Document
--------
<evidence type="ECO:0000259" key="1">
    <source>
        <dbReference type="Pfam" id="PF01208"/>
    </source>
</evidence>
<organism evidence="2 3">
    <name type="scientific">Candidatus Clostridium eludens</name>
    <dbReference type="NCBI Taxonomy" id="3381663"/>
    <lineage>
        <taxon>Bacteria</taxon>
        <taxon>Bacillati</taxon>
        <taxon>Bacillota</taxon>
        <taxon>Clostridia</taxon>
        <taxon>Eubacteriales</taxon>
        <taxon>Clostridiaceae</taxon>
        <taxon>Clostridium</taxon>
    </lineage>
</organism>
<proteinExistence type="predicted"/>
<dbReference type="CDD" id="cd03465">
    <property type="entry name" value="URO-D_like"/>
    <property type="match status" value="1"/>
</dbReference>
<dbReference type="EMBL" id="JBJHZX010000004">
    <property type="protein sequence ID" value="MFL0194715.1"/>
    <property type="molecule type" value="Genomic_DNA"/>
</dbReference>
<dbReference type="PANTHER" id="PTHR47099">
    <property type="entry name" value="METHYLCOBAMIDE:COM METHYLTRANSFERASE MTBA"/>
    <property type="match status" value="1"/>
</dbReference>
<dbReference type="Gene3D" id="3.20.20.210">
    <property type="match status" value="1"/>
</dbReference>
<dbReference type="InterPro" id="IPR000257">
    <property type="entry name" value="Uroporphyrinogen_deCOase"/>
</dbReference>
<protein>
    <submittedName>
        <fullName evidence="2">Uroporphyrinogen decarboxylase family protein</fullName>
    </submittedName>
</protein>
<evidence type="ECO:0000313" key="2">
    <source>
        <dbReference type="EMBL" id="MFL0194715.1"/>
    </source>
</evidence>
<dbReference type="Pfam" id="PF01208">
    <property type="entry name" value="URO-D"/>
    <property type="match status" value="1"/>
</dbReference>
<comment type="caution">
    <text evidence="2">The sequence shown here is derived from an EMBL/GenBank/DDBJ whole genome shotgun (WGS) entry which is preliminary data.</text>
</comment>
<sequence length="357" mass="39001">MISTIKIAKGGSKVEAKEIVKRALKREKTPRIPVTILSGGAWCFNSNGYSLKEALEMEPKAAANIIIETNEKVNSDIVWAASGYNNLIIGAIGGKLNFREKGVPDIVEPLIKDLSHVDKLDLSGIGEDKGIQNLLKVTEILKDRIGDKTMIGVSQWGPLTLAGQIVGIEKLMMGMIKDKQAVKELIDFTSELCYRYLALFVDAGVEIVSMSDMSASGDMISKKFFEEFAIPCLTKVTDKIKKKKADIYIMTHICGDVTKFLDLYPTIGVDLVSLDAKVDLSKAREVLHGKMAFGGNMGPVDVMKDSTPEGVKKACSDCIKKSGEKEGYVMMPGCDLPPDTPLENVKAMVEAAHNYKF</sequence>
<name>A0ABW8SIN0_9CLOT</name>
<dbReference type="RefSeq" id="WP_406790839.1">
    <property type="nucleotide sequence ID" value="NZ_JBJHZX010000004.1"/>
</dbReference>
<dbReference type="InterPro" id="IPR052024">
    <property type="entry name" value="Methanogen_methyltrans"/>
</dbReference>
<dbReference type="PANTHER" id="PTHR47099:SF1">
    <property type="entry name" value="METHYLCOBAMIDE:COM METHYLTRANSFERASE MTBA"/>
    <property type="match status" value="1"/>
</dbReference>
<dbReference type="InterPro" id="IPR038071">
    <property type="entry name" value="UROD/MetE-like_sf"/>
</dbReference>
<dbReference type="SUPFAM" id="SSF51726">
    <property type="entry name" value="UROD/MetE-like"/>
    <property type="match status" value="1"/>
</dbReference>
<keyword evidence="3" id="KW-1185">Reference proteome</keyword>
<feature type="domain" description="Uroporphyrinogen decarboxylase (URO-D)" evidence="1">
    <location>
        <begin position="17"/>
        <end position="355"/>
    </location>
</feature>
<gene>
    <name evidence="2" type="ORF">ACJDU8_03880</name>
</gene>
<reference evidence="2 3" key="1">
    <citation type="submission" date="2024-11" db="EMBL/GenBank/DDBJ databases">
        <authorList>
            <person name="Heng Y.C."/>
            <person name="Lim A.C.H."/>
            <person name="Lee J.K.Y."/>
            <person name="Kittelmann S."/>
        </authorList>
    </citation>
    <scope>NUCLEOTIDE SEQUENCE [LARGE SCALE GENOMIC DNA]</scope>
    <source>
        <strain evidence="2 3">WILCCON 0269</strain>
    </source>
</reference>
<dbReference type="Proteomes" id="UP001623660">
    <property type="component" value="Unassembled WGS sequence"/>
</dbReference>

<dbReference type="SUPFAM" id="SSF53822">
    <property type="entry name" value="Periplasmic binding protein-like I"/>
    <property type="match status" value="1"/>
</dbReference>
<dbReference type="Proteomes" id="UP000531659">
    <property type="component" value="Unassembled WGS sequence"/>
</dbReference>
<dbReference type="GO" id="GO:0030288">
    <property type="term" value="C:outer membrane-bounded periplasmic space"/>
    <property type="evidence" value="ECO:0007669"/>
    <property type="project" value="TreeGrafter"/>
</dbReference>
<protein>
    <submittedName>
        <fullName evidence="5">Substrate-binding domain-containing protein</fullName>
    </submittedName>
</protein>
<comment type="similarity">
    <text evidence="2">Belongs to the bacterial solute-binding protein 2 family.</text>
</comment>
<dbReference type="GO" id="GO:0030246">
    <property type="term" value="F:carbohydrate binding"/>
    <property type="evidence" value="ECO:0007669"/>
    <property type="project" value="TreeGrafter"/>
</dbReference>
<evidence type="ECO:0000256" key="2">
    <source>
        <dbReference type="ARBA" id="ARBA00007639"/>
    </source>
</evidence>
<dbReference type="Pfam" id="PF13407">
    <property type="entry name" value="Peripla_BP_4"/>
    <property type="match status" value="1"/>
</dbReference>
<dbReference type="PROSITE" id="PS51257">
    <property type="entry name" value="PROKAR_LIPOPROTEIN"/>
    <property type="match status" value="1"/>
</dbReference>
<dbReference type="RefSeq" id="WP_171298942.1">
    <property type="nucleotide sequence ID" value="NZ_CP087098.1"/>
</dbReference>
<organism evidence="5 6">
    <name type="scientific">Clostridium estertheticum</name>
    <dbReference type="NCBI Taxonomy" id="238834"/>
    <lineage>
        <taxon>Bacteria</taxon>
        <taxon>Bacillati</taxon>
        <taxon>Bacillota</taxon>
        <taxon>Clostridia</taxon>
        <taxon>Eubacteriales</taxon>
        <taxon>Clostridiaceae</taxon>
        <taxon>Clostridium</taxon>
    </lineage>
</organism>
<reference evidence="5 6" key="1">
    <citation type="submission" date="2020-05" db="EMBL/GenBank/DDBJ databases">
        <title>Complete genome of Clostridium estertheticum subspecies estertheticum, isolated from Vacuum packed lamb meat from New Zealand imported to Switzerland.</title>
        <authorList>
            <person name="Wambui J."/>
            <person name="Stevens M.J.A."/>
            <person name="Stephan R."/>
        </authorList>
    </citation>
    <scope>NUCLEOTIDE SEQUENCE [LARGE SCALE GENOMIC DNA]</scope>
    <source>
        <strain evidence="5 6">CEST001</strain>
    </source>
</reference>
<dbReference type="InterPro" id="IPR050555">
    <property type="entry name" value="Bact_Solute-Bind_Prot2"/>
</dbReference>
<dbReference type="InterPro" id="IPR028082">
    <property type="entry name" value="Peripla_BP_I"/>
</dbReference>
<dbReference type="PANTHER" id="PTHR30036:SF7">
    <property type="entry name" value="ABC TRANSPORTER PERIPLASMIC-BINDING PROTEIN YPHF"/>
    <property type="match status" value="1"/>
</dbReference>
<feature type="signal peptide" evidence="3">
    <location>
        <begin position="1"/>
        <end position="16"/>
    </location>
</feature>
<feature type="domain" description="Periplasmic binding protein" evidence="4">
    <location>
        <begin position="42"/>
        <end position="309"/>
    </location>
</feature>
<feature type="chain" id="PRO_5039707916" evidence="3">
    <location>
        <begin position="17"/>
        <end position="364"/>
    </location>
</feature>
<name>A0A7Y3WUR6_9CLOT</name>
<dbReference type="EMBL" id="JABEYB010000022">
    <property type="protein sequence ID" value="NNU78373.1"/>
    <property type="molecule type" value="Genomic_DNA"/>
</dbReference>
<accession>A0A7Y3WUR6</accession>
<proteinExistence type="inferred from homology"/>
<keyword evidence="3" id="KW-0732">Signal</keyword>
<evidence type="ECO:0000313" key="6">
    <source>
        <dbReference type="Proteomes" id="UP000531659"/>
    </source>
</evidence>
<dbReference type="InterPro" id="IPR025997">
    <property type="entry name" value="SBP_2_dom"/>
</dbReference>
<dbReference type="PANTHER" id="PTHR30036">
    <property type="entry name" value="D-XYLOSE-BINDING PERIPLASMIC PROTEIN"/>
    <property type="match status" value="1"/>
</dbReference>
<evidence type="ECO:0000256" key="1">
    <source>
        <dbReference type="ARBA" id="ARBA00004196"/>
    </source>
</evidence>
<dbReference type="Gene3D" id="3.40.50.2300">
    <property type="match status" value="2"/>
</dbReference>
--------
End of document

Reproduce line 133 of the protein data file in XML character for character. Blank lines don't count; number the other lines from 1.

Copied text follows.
    <property type="match status" value="1"/>